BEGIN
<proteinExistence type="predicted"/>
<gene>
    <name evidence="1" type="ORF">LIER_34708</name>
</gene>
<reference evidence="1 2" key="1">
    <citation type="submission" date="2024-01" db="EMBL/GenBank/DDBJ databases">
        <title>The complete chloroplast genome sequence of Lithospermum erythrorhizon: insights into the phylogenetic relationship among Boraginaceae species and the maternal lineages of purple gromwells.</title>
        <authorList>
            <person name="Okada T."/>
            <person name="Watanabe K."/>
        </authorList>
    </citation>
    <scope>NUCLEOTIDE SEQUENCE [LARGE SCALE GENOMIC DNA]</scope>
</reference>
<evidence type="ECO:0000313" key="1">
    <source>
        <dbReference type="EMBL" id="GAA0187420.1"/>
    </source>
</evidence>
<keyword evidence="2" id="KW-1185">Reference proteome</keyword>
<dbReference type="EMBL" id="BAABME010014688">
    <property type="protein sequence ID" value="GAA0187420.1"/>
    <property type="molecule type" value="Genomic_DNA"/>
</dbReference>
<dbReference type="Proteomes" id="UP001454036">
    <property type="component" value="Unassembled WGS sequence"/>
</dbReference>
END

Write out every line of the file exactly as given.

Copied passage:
<proteinExistence type="predicted"/>
<gene>
    <name evidence="1" type="ORF">LIER_34708</name>
</gene>
<reference evidence="1 2" key="1">
    <citation type="submission" date="2024-01" db="EMBL/GenBank/DDBJ databases">
        <title>The complete chloroplast genome sequence of Lithospermum erythrorhizon: insights into the phylogenetic relationship among Boraginaceae species and the maternal lineages of purple gromwells.</title>
        <authorList>
            <person name="Okada T."/>
            <person name="Watanabe K."/>
        </authorList>
    </citation>
    <scope>NUCLEOTIDE SEQUENCE [LARGE SCALE GENOMIC DNA]</scope>
</reference>
<evidence type="ECO:0000313" key="1">
    <source>
        <dbReference type="EMBL" id="GAA0187420.1"/>
    </source>
</evidence>
<keyword evidence="2" id="KW-1185">Reference proteome</keyword>
<dbReference type="EMBL" id="BAABME010014688">
    <property type="protein sequence ID" value="GAA0187420.1"/>
    <property type="molecule type" value="Genomic_DNA"/>
</dbReference>
<dbReference type="Proteomes" id="UP001454036">
    <property type="component" value="Unassembled WGS sequence"/>
</dbReference>